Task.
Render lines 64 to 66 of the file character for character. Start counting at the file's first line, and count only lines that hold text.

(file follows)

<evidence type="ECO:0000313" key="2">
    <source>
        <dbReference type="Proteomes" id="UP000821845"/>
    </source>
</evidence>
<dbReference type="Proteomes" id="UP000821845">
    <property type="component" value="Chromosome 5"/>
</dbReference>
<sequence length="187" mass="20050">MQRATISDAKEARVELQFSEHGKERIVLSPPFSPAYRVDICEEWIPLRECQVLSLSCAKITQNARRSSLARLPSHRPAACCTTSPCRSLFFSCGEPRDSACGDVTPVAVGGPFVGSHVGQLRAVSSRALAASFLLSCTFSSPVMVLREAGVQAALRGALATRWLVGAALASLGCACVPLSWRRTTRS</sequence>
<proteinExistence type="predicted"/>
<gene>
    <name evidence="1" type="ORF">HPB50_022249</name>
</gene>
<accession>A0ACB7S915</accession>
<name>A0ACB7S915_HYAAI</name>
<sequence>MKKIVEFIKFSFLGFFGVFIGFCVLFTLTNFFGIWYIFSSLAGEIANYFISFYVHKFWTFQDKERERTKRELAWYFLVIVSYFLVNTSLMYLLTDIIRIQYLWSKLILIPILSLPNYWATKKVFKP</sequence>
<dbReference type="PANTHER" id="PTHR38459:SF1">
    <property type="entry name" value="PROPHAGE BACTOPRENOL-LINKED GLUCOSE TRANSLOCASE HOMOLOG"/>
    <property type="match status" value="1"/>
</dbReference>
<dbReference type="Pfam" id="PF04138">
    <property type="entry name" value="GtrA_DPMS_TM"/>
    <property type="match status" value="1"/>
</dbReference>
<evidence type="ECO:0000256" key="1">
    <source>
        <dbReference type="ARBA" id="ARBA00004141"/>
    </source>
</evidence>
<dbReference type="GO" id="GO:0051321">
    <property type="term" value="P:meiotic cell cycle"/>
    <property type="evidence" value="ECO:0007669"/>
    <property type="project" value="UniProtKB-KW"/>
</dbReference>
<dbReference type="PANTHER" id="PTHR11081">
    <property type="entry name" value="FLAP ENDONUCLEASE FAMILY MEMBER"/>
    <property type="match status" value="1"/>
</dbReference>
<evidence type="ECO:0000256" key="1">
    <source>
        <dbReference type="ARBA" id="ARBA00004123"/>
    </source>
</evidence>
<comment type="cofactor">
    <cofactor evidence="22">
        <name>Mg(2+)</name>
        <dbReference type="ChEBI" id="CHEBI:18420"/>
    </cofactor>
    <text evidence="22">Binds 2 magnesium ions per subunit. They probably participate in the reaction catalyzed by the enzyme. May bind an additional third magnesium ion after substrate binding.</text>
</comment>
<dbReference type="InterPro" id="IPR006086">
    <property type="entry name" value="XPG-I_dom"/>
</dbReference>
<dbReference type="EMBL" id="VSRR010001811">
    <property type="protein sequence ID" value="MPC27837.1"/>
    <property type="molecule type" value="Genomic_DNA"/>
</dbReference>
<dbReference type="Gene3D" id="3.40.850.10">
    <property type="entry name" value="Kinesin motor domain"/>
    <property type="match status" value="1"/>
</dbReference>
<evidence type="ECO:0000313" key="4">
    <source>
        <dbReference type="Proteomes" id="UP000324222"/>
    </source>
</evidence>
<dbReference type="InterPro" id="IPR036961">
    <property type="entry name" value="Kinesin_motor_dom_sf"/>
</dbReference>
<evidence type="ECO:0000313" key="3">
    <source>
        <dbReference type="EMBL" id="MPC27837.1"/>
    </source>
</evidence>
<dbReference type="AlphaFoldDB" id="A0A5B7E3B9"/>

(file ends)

        <dbReference type="Proteomes" id="UP000324222"/>
    </source>
</evidence>